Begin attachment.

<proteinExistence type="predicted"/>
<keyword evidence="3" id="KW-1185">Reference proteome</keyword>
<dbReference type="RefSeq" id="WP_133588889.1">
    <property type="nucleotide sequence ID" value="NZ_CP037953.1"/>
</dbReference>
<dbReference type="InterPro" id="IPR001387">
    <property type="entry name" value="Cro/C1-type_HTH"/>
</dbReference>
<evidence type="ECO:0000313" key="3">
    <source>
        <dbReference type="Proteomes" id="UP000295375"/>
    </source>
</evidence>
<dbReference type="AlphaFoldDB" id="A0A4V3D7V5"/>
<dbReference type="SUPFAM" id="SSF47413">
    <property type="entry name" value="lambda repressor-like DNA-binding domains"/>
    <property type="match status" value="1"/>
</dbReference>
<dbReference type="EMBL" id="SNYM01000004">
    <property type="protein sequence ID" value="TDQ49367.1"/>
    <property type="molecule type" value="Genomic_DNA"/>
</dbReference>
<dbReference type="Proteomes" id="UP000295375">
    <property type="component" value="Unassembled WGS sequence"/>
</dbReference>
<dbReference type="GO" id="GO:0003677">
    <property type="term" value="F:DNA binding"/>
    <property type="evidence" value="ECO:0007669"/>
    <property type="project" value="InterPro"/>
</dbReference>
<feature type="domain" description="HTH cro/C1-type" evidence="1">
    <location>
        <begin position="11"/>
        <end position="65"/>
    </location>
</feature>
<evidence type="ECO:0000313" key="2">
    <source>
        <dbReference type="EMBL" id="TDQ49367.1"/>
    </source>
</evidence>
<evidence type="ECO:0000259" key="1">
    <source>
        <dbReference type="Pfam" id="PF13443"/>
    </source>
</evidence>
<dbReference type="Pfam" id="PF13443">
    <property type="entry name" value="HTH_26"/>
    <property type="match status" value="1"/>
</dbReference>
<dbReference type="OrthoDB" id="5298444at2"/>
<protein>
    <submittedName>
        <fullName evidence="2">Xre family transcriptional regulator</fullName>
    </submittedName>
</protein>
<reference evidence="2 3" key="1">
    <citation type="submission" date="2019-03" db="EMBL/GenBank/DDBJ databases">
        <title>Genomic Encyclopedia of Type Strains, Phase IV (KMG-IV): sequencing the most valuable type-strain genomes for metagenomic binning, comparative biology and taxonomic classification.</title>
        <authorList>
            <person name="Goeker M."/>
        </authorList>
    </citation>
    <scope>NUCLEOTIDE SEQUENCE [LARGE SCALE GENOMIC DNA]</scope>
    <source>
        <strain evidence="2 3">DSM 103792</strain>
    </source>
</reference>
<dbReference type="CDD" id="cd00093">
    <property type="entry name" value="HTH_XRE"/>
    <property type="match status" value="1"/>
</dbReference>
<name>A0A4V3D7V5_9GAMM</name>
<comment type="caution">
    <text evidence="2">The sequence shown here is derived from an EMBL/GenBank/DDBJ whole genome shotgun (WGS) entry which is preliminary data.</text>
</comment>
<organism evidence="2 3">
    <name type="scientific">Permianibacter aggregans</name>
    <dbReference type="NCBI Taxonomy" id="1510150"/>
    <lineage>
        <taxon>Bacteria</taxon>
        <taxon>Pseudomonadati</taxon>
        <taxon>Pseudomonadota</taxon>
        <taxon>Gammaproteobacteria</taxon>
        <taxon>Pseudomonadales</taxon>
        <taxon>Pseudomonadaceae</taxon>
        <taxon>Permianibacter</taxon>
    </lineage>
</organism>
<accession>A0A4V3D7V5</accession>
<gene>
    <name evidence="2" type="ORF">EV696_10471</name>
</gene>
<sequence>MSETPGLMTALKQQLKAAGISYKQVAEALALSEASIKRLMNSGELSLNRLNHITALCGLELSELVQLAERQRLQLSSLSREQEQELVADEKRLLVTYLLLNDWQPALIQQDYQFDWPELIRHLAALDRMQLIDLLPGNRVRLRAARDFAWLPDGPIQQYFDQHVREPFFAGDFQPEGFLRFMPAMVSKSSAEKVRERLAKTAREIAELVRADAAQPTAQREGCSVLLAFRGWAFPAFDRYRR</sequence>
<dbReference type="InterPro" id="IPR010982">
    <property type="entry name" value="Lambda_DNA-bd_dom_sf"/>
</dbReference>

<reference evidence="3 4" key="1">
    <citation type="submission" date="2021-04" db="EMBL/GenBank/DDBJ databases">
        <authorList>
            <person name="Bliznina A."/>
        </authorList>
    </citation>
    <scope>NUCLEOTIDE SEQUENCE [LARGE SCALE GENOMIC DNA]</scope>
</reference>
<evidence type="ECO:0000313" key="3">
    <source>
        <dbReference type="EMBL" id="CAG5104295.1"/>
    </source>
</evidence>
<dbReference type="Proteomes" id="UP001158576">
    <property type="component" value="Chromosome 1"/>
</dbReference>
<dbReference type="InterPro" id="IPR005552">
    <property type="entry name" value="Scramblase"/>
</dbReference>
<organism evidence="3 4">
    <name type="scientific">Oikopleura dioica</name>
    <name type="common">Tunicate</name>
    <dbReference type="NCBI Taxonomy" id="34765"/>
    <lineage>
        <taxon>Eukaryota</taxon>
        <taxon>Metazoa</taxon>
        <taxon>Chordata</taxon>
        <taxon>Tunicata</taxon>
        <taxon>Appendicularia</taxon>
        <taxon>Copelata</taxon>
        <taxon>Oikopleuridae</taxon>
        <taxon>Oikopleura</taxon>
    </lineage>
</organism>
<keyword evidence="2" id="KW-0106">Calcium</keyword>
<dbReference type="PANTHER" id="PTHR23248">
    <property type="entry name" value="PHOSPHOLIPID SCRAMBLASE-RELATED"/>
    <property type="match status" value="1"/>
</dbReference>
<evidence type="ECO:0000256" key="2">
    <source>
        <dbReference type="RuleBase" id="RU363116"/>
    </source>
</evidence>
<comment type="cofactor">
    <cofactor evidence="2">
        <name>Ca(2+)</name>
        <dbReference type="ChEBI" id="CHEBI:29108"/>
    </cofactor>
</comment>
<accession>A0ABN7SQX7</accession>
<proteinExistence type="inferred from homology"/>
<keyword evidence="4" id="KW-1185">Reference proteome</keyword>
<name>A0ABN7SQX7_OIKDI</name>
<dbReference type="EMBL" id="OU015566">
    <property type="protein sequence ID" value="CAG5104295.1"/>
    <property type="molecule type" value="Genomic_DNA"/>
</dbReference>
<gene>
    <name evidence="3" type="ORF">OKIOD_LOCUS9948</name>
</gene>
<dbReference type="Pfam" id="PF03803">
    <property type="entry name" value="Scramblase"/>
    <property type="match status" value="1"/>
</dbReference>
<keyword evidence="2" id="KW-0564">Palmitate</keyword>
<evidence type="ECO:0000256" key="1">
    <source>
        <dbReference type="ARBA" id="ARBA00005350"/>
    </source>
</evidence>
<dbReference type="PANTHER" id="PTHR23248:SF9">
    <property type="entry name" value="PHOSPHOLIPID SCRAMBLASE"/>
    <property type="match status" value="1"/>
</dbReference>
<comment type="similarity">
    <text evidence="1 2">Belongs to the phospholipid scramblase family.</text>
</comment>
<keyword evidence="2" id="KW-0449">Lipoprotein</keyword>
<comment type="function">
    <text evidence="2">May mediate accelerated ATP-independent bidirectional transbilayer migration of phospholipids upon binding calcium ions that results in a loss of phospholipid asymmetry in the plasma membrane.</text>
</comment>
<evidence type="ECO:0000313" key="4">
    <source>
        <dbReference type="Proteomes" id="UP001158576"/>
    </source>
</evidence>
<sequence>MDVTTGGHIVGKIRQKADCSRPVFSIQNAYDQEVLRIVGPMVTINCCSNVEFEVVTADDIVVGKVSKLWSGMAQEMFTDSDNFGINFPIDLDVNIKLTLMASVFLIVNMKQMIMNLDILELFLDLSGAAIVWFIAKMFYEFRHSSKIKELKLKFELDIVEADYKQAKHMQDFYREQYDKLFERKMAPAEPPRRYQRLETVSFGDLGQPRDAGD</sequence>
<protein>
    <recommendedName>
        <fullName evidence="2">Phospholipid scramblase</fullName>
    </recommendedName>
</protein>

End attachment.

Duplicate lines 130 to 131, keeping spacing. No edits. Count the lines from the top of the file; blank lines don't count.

    </lineage>
</organism>